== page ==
Medical Fertility Preservation
What is medical fertility preservation?
Certain conditions including cancer and its treatment may affect fertility. Medical fertility preservation includes measures taken to help people affected by such conditions have their own genetic children in the future.
Dealing with cancer is difficult and thinking of future children after cancer can be overwhelming but it is an important consideration given that cancer is often curable with the latest available treatments. Before undergoing treatment for cancer, your doctor will discuss the risks of treatment including infertility and will recommend speaking with a fertility specialist.
What are the cancer treatments that affect fertility?
Radiotherapy or chemotherapy for cancer can cause damage to ovaries or testes which produce eggs and sperm respectively. Radiotherapy can also cause damage to the uterus. Surgery for cancer treatment may involve removal of the reproductive organs or structures of the reproductive tract. Cancer treatment may affect the ovaries in the following ways:
- Temporary failure of ovarian function with lack of menstrual periods that usually returns to normal in 3-12 months
- Permanent ovarian failure, a less common condition due to high-dose treatments
- Delayed ovarian failure and infertility, with onset a few years after treatment
As women age they have fewer eggs, so the risk of infertility following cancer treatment is higher in older women.
What are the available fertility preservation methods?
There are a variety of fertility preservation techniques such as:
- Medicines to protect the ovaries
- Freezing of eggs, embryos and ovarian tissue
- Freezing of sperm, semen and testicular tissue
Your doctor will evaluate the extent of your cancer and the amount of time you have before starting cancer treatment to determine the best fertility preservation option for you.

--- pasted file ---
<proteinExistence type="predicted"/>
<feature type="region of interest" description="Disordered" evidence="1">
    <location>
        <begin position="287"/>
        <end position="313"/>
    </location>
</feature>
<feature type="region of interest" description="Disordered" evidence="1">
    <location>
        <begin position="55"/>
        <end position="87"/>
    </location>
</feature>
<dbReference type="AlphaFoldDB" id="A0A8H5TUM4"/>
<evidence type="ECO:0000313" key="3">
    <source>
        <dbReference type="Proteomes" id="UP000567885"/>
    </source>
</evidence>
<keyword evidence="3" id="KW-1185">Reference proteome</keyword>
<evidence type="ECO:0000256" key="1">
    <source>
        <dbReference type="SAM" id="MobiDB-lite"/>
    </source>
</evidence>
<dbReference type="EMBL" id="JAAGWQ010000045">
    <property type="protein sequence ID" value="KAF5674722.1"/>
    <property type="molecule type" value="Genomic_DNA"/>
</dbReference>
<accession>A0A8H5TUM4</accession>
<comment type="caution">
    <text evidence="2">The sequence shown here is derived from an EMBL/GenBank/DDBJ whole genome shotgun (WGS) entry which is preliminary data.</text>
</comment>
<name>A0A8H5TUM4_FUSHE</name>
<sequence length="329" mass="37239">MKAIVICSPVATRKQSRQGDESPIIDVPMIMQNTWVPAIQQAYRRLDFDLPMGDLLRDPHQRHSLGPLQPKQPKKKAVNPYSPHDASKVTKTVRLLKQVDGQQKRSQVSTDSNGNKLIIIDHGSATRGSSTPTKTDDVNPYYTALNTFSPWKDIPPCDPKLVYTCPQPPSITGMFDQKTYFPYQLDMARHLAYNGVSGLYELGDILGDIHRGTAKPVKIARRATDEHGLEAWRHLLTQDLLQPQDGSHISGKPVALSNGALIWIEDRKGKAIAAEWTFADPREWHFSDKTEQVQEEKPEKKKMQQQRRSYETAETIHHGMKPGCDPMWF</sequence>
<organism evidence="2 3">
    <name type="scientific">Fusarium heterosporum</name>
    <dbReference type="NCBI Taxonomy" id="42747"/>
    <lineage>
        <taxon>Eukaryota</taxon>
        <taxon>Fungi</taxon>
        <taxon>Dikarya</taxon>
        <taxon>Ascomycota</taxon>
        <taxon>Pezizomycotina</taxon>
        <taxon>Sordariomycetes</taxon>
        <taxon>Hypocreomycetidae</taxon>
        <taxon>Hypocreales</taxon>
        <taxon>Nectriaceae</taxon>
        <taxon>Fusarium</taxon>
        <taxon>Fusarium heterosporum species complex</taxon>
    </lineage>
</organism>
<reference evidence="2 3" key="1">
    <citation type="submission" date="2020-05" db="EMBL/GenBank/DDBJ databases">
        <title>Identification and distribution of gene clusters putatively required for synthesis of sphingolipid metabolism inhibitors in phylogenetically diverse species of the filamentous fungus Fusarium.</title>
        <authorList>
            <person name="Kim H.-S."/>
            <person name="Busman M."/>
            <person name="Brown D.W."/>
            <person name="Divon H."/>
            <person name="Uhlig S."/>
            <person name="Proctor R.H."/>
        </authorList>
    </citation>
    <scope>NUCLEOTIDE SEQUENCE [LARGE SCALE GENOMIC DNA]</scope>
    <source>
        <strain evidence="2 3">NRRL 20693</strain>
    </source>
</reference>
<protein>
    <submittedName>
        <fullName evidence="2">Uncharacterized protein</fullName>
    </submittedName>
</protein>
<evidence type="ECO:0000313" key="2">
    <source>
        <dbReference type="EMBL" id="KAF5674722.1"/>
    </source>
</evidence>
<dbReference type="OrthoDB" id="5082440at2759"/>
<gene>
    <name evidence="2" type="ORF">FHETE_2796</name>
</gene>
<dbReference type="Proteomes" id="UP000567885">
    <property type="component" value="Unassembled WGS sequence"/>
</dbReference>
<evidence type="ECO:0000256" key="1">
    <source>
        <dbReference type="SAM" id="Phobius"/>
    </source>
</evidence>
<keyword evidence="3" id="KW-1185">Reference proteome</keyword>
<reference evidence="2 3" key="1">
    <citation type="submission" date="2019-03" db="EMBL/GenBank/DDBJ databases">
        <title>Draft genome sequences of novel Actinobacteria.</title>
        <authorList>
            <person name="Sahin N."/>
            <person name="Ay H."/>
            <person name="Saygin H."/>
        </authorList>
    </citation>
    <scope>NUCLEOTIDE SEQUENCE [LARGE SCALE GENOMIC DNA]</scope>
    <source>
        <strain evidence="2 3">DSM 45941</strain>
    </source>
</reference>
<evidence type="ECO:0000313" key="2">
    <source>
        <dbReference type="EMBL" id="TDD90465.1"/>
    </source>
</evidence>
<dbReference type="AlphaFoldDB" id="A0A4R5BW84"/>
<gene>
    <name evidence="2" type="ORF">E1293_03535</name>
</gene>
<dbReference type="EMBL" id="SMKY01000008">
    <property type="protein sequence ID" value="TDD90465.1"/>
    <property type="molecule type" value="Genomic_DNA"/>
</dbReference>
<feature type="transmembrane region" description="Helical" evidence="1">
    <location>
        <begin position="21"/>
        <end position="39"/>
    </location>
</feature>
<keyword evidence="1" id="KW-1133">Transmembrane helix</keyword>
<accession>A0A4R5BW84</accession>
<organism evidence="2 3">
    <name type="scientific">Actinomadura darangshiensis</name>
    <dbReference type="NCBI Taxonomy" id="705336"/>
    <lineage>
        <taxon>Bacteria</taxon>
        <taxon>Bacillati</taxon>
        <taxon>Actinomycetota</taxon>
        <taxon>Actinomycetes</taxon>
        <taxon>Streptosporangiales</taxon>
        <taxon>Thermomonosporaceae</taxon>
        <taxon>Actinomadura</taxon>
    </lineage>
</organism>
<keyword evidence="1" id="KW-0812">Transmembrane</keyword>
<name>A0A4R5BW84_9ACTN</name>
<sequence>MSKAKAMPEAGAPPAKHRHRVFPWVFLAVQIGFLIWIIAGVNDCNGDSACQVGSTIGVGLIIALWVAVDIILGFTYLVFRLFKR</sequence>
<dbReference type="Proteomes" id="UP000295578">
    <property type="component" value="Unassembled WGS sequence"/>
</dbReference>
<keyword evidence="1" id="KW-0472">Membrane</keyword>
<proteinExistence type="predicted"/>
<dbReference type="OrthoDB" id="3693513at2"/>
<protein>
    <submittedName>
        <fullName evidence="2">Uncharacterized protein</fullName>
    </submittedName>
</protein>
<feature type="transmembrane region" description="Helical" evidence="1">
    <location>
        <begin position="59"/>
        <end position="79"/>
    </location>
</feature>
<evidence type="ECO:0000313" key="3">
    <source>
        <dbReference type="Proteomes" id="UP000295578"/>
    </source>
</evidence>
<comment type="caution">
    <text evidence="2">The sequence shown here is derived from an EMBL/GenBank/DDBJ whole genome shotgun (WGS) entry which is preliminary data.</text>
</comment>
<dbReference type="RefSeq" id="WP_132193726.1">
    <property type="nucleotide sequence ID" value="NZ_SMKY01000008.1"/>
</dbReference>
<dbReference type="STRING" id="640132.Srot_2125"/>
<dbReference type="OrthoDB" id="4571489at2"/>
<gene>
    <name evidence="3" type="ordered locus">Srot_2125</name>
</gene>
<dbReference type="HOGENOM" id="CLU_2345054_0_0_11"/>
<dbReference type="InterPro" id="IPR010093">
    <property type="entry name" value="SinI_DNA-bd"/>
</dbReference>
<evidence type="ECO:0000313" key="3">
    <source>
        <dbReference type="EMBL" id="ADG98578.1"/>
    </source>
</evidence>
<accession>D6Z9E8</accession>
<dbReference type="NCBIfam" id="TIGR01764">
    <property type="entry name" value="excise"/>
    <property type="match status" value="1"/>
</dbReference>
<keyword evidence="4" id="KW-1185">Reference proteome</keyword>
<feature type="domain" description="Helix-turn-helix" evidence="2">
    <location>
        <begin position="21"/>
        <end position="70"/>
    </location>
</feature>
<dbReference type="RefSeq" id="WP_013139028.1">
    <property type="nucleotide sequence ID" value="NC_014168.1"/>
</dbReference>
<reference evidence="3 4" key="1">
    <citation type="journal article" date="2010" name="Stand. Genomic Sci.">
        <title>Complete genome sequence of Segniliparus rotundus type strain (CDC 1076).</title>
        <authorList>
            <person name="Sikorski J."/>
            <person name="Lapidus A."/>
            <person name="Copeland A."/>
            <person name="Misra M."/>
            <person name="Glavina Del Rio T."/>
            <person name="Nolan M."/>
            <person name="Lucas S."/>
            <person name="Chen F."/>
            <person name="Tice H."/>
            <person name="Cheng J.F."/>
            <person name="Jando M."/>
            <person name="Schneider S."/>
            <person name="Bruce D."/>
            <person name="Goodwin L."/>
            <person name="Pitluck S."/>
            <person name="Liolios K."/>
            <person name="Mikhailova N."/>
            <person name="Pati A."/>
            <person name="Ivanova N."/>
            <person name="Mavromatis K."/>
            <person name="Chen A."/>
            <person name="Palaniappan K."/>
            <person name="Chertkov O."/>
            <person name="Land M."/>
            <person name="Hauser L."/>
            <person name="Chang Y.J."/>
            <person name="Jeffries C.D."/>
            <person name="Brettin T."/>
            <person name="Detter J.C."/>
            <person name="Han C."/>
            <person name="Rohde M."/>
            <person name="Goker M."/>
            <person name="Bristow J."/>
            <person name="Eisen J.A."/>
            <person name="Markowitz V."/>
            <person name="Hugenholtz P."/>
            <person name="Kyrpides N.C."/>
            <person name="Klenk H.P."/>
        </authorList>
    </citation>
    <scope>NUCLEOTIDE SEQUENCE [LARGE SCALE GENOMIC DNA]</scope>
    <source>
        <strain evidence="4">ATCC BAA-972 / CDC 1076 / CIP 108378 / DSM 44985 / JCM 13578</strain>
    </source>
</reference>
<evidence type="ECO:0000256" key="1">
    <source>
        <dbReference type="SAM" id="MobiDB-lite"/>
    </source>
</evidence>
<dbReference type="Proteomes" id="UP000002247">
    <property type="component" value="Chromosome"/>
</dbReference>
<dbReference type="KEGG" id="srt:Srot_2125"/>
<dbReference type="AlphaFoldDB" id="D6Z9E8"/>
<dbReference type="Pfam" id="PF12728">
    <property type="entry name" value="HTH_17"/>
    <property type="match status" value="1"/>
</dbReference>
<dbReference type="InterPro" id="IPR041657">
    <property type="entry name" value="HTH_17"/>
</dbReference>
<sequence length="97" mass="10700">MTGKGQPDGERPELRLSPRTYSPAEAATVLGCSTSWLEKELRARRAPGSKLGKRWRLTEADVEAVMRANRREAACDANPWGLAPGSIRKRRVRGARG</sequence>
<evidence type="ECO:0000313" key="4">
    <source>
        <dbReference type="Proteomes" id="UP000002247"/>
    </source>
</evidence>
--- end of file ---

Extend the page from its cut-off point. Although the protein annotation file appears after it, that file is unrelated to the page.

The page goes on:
How can the ovaries be protected during chemotherapy?
To protect your ovaries during chemotherapy, your doctor may recommend a GnRH analogue, a medication that suppresses ovarian function temporarily during cancer treatment. This prevents eggs from maturing and getting damaged by chemotherapy. You will receive monthly injections along with your chemotherapy drugs. Side effects may include temporary hot flushes.
How are eggs, embryos and ovarian tissue preserved?
If you have enough time before cancer treatment begins, your doctor may prescribe hormonal medications for about 10-12 days to help you mature and release multiple eggs. About 10-20 eggs are collected during a minor procedure performed through the vagina. The eggs may be frozen as such or fertilized with your partner’s sperm or sperm from a donor and then frozen. Frozen eggs and embryos have a high degree of viability once thawed, and a significant percentage result in live births.
A newer technique involves obtaining a small amount of ovarian tissue before beginning high-dose treatment that may permanently affect ovarian function or when there is little time for hormone stimulation. This is performed with a minimally invasive laparoscopic procedure. When the woman wants to have a child, the ovarian tissue is grafted and eggs are produced.
What if you were not able to save your eggs or ovarian tissue?
Women who did not or could not undergo fertility preservation, those who were unsuccessful with the procedure and those unable to carry a child for various reasons can still have children through donated eggs or surrogacy.
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Disclaimer: All information presented on this page is intended for informational purposes only and not for rendering medical advice. The information contained herein is not intended to provide medical advice, diagnose, treat, cure or prevent any disease.